Starlink Says Its Dimmed New Satellites For Astronomers: 'Firmly Believe In The Importance Of Protecting The Night Sky'

Elon Musk‘s SpaceX has deployed solutions to dim its Starlink satellites and keep them from disrupting astronomical observations.

What Happened: New second-generation Starlink satellites are painted an extremely dark black on their angled surfaces and employ dielectric mirror films on their bottom surface, SpaceX said. The solutions were developed in-house in collaboration with leading astronomers and as a result, the new Starlink satellites are less bright in the sky despite being larger.

“We firmly believe in the importance of protecting the night sky for all to enjoy…,” wrote the rocket manufacturing on X, formerly Twitter.

However, during a few phases of flight including immediately after launch or while deorbiting, the satellites will continue to be visible. SpaceX will continue to find and implement technologies and techniques to further dim the satellites, it said in a statement.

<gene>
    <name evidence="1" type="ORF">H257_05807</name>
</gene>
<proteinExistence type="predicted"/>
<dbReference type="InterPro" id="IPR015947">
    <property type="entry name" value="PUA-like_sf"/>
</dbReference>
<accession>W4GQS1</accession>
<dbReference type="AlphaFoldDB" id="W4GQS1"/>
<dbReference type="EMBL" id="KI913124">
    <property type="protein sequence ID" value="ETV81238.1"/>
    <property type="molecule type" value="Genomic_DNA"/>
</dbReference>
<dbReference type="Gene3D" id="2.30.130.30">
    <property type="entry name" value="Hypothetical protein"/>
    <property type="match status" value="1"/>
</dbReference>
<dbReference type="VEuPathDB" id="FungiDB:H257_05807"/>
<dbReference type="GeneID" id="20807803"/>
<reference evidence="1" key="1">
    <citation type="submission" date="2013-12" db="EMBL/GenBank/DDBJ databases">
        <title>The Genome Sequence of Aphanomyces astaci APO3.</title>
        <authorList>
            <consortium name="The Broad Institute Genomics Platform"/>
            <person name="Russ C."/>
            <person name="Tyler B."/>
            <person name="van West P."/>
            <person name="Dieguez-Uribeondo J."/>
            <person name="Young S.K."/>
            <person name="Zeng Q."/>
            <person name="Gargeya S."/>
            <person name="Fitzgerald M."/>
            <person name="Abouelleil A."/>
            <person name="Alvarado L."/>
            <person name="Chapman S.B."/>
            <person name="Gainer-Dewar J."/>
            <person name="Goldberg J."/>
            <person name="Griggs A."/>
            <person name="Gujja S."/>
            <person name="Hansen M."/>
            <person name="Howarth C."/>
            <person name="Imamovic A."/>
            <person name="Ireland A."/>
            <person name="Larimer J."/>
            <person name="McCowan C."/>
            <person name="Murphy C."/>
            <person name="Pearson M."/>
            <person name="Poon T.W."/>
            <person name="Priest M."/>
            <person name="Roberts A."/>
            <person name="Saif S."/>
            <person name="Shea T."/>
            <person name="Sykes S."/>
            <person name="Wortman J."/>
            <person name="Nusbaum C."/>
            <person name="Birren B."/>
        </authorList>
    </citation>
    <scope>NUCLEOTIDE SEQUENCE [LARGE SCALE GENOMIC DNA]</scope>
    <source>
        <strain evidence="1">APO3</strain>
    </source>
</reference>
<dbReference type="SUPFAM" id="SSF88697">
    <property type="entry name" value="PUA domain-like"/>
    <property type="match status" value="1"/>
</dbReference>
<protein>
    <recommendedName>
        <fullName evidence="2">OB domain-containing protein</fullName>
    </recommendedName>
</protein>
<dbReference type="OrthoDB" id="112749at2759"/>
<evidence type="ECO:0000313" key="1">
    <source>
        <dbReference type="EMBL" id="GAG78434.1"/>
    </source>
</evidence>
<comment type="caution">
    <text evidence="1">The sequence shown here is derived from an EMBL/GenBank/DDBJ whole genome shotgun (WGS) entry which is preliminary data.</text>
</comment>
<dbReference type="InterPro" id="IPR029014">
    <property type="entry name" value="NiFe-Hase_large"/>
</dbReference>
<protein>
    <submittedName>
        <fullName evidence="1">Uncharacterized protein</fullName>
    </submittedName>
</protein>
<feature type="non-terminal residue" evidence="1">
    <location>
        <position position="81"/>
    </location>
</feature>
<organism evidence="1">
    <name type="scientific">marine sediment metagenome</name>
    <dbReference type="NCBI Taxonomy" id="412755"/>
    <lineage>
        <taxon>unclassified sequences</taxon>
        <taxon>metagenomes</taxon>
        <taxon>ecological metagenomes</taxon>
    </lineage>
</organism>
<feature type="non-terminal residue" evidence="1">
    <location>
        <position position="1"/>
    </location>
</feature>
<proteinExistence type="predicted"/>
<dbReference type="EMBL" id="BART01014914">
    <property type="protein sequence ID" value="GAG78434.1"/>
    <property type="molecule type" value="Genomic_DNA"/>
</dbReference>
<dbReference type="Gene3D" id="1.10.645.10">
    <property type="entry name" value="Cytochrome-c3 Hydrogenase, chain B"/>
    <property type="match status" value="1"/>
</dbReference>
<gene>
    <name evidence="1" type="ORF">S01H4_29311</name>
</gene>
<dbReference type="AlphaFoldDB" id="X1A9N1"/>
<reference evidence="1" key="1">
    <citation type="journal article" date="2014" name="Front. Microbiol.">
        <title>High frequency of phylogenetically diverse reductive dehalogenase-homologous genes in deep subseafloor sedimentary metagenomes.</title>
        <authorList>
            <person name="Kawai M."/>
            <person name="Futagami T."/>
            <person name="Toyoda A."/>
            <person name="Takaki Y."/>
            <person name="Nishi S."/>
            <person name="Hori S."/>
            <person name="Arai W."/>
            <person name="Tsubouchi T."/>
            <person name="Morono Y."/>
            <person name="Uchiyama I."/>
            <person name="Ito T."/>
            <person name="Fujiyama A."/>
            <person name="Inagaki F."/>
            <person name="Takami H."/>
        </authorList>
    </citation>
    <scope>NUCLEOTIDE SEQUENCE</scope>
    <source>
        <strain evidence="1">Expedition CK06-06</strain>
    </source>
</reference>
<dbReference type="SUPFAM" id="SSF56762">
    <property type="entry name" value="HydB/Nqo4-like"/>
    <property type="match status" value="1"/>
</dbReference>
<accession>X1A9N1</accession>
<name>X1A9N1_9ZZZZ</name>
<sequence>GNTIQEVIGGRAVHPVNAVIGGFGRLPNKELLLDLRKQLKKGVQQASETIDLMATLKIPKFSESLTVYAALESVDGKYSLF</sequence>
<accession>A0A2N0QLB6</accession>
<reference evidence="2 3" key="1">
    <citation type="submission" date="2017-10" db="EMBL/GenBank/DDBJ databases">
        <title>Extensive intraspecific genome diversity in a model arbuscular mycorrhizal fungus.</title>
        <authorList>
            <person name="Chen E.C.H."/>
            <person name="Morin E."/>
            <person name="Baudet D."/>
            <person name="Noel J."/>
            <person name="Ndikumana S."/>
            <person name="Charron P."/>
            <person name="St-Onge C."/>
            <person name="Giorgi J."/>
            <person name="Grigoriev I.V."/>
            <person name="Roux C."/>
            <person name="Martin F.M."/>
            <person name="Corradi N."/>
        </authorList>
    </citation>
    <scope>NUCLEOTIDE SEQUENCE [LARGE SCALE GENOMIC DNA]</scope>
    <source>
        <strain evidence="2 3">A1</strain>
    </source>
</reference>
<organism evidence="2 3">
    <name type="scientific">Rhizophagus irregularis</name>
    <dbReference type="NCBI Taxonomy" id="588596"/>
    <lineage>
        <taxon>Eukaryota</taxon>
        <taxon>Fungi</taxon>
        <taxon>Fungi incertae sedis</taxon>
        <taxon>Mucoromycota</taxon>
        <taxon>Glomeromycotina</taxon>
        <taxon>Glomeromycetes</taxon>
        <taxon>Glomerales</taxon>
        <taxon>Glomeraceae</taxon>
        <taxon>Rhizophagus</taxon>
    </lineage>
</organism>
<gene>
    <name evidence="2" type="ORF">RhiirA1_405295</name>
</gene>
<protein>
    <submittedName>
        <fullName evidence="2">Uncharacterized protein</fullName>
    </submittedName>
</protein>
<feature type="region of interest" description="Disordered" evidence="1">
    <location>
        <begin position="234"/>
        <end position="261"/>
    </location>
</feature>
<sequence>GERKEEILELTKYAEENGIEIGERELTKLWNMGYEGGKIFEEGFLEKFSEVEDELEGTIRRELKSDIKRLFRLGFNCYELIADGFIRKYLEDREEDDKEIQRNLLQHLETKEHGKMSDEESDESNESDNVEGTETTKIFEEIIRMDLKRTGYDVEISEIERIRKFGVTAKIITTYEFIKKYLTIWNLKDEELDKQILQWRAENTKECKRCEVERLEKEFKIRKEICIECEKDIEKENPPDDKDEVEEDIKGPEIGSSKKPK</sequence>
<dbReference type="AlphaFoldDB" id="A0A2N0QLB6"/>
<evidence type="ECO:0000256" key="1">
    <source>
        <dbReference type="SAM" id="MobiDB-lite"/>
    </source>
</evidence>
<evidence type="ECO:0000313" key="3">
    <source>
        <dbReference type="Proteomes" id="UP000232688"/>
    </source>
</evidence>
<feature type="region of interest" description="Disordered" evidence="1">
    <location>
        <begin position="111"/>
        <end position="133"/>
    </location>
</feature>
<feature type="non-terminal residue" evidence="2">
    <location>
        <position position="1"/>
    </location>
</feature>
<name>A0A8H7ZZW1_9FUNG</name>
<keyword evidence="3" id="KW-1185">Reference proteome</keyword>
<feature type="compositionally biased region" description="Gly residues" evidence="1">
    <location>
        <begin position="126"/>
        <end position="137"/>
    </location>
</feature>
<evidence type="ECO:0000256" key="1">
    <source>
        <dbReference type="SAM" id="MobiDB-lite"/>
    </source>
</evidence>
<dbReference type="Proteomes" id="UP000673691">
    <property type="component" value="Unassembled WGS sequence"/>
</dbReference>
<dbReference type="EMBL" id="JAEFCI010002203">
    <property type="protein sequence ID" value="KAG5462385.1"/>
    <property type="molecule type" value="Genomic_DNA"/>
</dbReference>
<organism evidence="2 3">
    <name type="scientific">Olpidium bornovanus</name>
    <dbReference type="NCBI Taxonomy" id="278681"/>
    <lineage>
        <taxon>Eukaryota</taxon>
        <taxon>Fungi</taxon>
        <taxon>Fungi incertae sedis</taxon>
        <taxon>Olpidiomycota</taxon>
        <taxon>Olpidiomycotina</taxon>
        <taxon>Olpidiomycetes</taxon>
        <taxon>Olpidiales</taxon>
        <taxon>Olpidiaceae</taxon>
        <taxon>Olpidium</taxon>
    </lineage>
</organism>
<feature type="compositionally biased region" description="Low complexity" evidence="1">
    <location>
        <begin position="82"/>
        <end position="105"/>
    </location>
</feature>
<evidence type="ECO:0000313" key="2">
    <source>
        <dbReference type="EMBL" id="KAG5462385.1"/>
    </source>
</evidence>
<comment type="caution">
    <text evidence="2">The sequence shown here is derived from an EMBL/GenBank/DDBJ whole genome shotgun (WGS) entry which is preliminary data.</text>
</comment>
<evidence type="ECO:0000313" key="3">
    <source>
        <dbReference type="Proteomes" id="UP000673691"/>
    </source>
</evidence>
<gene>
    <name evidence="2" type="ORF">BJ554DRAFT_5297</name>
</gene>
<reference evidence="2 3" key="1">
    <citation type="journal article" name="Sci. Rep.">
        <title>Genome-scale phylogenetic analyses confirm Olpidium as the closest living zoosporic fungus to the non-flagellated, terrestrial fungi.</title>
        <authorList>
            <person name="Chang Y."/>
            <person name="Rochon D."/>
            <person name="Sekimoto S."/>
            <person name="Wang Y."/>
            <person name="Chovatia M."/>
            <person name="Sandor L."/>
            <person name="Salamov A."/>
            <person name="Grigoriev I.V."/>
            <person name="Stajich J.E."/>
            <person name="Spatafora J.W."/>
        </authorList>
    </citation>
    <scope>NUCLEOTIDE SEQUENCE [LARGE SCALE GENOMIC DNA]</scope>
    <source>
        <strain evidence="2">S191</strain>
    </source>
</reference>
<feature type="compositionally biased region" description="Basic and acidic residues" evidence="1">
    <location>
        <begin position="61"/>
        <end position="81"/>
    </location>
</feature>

Why It Matters: Experts have previously flagged the risks posed by an increasing number of satellites around Earth on astronomy.

With satellites crossing images captured by a telescope, they will need further close study and monitoring, says researchers in a study published in Nature Astronomy earlier this year.

Observations affected by artificial satellites can become unusable for scientific research, wasting a growing fraction of the research budget on costly infrastructures and mitigation efforts, said the study titled, "The Impact Of Satellite Trails On Hubble Space Telescope Observations."

Photo Courtesy:

Check out more of Benzinga’s Future Of Mobility coverage by following this link.

Read Next: Tesla Says Customers With Enough Referral Credits Can Now Get A Factory Tour: Here’s The Details

Market News and Data brought to you by Benzinga APIs
Posted In: NewsSPACEmobilitySpaceXStarLink
Benzinga simplifies the market for smarter investing

Trade confidently with insights and alerts from analyst ratings, free reports and breaking news that affects the stocks you care about.

Join Now: Free!